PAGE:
7 Key Factors That Make Relationships Work

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7 Key Factors That Make Relationships Work

 

There are three qualities in a good relationship that are difficult to change or to negotiate; they’re either there or they aren’t. They are essential to any relationship whether with a loved one or a co-worker, and usually take the form of “love languages,” shared belief and philosophies, and communication. A relationship that has all three of these qualities can then be further broken down into 7 key factors.

 

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1. Respect

More than anything, if a person respects you, they will communicate. They will answer texts promptly, explain what happened, and treat their partner as a human being. When you respect a partner, you won't lie, cheat, or steal. Although this does not guarantee that the relationship will be perfect, it will keep things smooth, fair, and even. 

Many have misunderstood the saying, "People who care about you the most are the ones who hurt you." The truth behind this is that it’s because you care most about them so that when they offend you, it hurts more.

The same goes for platonic and professed relationships. A co-worker will not apply for a position knowing that you've wanted and have been targeting it longer and putting more effort to get it. If they respect you, they would at least inform you and talk to you about it. Mutual respect is among the most important components of a successful relationship. Its absence is oftentimes the root of a number of problems in romantic, platonic, and professional relationships.

 

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2. Stability

Stability can be broken down into financial, emotional, and career. Oftentimes, partners are more interested in someone that can take care of bills every month than a person that buys lavish gifts but lives in their parents’ basement. If a spouse if always asking for money, that can put stress on a relationship, in the same way when a person acts like they have more money when in fact they don’t.

This also applies to friends and family and even professional relationships. If a friend is always talking about how life is so bad, crying until 3 a.m., relationships of that sort get worn down eventually until someone stops answering the phone or texting back.

A career that forces an individual to fly to a different country at a moment’s notice can bring negative effects on a relationship. This is one of the reasons why celebrities are more prone to divorce or to remain as single.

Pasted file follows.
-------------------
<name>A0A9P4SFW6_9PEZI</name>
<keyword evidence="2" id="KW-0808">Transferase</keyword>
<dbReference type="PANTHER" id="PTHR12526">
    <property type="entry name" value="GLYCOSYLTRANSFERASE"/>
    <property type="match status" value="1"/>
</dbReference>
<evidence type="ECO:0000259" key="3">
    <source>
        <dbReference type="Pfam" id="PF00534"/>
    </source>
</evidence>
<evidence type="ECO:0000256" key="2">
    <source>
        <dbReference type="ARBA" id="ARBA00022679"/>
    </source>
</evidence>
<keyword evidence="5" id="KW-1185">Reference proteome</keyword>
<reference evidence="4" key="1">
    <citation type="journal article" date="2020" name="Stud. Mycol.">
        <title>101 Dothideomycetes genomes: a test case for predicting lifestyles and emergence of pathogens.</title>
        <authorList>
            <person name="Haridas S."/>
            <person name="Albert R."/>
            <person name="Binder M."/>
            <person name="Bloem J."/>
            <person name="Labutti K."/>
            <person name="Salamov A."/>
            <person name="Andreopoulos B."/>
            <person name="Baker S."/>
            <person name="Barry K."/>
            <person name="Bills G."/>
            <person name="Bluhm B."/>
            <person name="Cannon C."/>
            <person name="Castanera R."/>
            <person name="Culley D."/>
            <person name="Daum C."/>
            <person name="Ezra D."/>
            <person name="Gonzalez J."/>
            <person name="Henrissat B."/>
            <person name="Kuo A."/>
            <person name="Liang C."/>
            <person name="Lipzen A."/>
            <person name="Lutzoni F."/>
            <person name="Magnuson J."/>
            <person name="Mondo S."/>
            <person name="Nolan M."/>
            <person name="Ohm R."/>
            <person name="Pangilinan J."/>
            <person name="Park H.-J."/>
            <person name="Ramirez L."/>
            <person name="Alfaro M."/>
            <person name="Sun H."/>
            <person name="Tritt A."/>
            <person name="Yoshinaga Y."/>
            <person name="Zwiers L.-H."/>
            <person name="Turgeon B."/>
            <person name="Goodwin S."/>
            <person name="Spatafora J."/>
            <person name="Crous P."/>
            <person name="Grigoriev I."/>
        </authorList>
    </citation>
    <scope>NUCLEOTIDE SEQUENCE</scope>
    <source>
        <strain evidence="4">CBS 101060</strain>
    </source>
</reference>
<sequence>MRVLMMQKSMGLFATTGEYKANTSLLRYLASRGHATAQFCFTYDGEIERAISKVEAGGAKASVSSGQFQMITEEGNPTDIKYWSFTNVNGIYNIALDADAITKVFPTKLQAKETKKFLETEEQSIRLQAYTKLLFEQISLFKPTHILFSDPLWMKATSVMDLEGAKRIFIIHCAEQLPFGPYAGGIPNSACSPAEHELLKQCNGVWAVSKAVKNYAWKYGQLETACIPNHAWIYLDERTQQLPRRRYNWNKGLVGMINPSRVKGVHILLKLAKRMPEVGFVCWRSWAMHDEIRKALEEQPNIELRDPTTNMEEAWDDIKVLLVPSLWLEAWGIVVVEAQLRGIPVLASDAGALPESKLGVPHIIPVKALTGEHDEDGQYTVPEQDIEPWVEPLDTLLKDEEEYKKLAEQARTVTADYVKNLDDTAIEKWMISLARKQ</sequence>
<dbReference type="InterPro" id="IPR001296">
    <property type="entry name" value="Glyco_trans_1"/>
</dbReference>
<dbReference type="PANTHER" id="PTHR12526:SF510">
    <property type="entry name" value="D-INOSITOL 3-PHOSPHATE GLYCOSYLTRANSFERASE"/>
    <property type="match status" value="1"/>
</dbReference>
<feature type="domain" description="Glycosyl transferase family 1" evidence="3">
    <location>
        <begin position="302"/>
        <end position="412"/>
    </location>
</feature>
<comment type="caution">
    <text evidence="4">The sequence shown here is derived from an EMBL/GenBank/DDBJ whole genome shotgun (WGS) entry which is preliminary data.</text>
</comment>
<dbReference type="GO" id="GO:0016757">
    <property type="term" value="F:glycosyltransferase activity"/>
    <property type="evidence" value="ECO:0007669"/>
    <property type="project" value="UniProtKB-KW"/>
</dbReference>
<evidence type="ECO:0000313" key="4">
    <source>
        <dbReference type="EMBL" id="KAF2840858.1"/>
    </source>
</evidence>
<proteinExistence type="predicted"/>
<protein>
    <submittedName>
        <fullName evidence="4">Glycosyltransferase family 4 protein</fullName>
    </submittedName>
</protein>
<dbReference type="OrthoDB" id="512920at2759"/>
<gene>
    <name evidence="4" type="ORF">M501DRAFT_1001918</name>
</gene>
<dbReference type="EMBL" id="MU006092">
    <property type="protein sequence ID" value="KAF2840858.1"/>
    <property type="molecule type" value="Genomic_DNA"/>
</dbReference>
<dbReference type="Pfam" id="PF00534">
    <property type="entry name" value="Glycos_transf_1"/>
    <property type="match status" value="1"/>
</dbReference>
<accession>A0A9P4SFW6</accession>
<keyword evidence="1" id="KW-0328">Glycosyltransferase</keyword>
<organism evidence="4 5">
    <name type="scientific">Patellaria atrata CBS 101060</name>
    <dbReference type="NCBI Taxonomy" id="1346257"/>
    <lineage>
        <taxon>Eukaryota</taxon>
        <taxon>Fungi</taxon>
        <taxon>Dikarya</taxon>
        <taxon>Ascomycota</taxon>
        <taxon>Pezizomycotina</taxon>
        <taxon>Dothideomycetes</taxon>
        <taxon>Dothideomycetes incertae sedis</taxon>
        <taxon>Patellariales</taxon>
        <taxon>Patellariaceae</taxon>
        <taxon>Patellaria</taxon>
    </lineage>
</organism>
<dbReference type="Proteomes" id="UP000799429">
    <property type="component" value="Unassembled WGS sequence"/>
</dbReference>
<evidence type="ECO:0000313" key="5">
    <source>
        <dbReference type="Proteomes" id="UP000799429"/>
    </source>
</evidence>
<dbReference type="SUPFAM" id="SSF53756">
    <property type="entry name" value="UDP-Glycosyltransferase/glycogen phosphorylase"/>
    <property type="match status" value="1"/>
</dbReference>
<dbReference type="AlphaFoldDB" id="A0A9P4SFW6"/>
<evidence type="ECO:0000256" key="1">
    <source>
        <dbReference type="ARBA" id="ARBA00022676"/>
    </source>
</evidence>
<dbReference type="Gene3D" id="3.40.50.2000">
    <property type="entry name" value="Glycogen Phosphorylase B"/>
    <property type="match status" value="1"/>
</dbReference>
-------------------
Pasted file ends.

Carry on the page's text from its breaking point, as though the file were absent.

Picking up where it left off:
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3. Common Interest

After the initial stages of flirting, drinking, or having sex, there has to be more on which to base the relationship. A partner doesn’t just talk or debate about any single thing, but everything possible. Each one in the relationship should not be afraid to share fears, opinions, and thoughts. As a rule, the partner, friend, or co-worker shouldn’t be put down or belittled for an idea that isn’t met with complete agreement. 

 

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4. Trust

Trust is among the most important factors in long-term relational success. Without it, the other factors will not have much meaning. Can each one count on the other, remain reliable, and dependable? Trust can become complicated—some trust blindly, others have issues. Trust may be gained through proven actions and not on weak promises and wishful thinking.

 

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5. What type of person shows up in you?

In any kind of relationship, whether platonic, romantic, or professional, being around a person brings out a different side of you. You may be more patient with one or more demanding with another. Consider whether a better self is shown when you are with your partner; do certain situations bring out a particular side? It’s important to remain honest to yourself for long-term mental health and happiness.

 

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6. How does each one deal with conflict?

Prolonged relationships become prone to different kinds of arguments that can be shallow or one that dredges up years of grudges. Successful relationships are those that are able to work around conflicts and let go of hard feelings. The focus remains on the issue rather than on the person at fault. Once the matter is solved, each one is forgiven, with arguments forgotten or learned from. More than this, especially amidst adversity, it’s important to know whether a partner has got your back. Do challenges bring each one closer or farther?

 

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7. Compatibility of financial values

Many argue that financial values should not be included in developing a relationship. But normally among romantic couples, having an end goal of marriage, compatible financial values make a big difference. Whether it’s how each one spends, saves, and even makes money. Normally, above all, stability is what each looks for, and stability according to the financial value of the partner. Formulating a financial plan may ease differences in financials and discontent. According to Psychology Today, an online platform focusing on human behavior, 30 percent of couples disagreeing about finances are more likely to end in divorce than those don’t.

It’s not to say that once the three qualities are present in a relationship, it’s going to be all peaches and cream. Problems will still arise, but they may not exactly bother us as much.

 

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